(Bloomberg) — UBS Group AG Chief Executive Officer Ralph Hamers said the Swiss bank’s wealth clients are staying invested while holding back from putting new funds to work because of the uncertainty caused by the war in Ukraine and energy crisis.
Hamers expects greater clarity on the direction of markets within the next three months as the world comes to terms with the aftershocks of the pandemic and the situation in China, as well as soaring energy prices and the Russian invasion, he said in a Bloomberg TV interview from Davos on Tuesday.
“We had to digest 3 major shocks: the pandemic shock, the war shock and the energy transition shock,” Hamers said. “Supply shocks and demand shocks all mixed in one. So of course it is unclear at this moment in time.”
Global investors are jittery as markets navigate a world of rising interest rates, soaring inflation and the impact of China’s strict Covid policies on the global economy. Hamers said clients aren’t so much worried about what’s coming “it’s just they don’t know what’s coming.”
Navigating sanctions against Russian individuals has been challenging for banks, which were left with limited guidance for implementing various demands, Hamers said. Lenders had to juggle understanding both what sanctions meant and also complying. “It has become much clearer in the last couple of weeks compared to the beginning where it had been developed in a haphazard way,” Hamers said.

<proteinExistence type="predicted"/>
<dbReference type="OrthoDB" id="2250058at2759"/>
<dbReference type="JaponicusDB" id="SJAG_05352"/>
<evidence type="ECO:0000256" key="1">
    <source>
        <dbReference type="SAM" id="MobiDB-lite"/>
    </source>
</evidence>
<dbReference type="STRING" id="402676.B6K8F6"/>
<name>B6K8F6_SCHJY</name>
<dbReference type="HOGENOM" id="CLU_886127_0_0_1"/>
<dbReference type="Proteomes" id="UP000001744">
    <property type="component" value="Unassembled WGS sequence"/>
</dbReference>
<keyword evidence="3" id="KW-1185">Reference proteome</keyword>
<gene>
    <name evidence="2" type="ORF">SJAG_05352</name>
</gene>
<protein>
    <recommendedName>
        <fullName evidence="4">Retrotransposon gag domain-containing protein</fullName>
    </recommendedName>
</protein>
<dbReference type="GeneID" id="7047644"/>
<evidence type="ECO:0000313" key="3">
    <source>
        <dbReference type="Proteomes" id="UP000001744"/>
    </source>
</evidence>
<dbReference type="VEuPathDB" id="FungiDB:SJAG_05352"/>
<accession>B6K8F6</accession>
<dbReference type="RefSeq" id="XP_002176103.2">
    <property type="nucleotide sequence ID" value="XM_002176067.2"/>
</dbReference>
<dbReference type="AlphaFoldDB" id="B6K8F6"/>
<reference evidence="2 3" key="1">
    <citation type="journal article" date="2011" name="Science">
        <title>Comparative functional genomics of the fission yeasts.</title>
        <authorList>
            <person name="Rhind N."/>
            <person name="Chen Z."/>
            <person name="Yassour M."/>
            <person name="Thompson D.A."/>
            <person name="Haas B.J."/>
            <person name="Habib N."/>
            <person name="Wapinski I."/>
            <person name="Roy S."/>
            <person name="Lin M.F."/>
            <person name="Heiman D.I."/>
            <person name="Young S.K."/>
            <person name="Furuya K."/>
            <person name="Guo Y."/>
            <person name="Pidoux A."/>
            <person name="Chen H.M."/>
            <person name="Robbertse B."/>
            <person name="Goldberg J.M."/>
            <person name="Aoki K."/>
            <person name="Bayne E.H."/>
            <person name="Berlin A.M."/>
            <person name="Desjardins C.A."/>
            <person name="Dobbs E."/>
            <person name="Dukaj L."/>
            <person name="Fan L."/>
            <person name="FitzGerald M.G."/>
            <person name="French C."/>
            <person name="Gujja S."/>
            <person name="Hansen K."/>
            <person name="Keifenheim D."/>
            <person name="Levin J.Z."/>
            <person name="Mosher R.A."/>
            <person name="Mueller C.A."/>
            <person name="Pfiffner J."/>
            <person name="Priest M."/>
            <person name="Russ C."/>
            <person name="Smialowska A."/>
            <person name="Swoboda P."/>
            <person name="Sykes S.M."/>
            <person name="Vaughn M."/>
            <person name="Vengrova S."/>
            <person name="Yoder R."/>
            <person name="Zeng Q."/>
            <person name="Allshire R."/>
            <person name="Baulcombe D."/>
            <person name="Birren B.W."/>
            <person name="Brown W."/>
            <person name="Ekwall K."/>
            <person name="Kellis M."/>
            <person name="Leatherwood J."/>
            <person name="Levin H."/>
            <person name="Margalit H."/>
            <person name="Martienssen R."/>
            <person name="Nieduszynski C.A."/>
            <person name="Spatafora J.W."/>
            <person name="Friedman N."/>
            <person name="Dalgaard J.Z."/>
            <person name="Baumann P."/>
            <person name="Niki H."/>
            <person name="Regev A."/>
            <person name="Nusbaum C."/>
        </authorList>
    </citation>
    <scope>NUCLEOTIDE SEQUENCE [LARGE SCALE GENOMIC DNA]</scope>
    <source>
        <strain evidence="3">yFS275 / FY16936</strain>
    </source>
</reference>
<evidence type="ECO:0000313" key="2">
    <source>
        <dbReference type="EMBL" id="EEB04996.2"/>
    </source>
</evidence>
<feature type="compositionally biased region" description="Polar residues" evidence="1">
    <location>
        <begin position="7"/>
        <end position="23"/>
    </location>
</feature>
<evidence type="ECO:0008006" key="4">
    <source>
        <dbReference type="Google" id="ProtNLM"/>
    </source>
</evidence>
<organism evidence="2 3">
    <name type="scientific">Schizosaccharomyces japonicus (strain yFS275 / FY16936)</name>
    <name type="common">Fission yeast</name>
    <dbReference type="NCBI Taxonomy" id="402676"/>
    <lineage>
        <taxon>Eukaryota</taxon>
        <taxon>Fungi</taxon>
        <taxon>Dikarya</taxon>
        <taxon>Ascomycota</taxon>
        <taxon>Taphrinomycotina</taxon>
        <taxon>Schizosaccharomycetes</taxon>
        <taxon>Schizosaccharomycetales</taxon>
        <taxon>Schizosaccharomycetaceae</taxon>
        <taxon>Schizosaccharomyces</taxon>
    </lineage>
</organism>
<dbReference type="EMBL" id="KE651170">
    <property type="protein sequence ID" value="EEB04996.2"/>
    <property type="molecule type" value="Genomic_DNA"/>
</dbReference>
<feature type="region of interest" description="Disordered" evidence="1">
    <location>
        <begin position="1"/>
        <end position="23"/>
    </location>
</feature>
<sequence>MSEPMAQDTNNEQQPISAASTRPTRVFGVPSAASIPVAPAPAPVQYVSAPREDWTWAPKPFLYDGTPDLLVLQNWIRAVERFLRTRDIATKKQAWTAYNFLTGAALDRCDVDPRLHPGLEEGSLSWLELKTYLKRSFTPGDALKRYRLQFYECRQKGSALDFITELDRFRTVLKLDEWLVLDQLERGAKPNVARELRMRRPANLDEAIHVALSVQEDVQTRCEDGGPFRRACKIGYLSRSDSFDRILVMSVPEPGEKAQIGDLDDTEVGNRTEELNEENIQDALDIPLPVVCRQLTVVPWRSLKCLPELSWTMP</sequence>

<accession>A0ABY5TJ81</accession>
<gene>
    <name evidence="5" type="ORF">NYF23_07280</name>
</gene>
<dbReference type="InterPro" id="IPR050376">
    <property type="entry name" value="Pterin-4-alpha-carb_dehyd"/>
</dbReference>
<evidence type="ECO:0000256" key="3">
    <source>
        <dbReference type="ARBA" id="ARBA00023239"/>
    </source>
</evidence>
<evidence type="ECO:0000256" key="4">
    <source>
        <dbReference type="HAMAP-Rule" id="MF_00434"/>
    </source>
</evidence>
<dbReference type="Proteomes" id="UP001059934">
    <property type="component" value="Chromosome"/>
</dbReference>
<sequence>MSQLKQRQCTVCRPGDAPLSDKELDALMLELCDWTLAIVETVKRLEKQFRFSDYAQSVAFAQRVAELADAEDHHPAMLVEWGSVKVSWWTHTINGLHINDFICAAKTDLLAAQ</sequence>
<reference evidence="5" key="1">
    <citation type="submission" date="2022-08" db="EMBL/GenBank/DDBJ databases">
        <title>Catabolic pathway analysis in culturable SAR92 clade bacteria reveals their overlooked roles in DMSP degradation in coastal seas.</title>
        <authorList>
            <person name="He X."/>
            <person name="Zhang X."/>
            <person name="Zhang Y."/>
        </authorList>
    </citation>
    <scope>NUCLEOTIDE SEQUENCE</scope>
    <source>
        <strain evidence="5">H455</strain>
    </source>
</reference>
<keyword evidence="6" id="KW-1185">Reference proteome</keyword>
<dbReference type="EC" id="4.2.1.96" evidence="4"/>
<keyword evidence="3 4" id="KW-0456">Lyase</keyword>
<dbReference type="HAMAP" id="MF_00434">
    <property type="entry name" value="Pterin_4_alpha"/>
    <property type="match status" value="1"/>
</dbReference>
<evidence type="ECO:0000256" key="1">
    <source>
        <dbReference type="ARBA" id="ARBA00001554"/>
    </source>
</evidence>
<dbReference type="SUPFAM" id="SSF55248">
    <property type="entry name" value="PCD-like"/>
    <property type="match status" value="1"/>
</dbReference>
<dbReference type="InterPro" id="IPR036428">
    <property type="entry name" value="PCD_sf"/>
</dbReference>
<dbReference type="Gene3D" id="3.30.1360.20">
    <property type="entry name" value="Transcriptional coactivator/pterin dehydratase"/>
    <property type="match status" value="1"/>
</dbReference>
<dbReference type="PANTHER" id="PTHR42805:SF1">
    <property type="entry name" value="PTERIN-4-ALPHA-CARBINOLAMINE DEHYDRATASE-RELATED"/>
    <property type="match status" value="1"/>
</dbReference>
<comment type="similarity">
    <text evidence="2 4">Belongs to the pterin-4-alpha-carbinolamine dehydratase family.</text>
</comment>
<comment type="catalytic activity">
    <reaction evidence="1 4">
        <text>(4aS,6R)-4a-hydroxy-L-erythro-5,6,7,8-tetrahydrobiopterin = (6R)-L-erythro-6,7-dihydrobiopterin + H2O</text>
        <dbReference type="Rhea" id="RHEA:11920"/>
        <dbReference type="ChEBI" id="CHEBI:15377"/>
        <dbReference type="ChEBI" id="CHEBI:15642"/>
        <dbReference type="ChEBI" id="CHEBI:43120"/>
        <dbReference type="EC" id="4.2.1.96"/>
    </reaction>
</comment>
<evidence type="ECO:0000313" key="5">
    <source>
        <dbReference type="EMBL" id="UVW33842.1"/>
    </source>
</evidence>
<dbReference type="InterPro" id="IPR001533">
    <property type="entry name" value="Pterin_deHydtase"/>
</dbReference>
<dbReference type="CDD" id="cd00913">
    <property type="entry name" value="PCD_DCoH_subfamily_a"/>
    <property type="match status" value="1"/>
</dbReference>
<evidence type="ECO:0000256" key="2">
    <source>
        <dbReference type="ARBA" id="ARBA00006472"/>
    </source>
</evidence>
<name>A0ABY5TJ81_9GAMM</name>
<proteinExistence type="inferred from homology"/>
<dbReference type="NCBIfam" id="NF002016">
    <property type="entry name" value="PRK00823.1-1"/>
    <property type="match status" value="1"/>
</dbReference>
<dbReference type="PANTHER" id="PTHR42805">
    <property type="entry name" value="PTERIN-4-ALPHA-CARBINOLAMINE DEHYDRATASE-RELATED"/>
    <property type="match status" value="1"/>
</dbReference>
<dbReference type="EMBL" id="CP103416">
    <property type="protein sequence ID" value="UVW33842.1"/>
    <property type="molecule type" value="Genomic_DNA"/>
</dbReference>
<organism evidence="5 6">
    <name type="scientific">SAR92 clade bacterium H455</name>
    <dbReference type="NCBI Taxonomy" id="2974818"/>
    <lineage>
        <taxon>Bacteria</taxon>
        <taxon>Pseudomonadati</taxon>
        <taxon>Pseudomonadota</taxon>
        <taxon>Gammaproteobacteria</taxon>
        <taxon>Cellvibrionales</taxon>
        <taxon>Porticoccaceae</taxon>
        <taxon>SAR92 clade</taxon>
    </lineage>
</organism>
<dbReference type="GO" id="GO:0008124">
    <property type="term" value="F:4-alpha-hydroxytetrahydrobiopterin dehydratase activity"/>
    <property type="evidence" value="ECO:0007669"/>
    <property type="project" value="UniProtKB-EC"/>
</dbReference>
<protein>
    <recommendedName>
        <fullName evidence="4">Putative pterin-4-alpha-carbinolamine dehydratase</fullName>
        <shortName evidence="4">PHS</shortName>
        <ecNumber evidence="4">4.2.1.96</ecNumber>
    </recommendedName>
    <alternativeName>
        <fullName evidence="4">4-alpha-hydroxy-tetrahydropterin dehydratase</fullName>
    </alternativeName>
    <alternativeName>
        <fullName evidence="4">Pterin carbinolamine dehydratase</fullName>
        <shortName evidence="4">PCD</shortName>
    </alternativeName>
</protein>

Earlier this year, former Chairman Axel Weber said that he sees no future for many international banks in Russia even if there’s a cease-fire, as the Swiss bank began winding down its business there.
The bank is aiming to keep growing in Asia and in the U.S., where it sees the best potential for wealth creation.
UBS bought robo-adviser Wealthfront in the U.S. earlier this year in a bid to further digitize the bank, lower costs and compete with Wall Street banks. The bank has a sizeable position in the U.S., according to Hamers who said “we are as much of a U.S. player as we are a Swiss player.” Asked if UBS could take on Wall Street titans, he said “on the wealth side for sure, absolutely.”
Hamers believes that banking deals in Europe, and specifically in the Eurozone, remain difficult.
“As long as the local authorities sit on the capital and on the liquidity, there’s not a lot of benefit for cross-border consolidation in the Eurozone,” he said.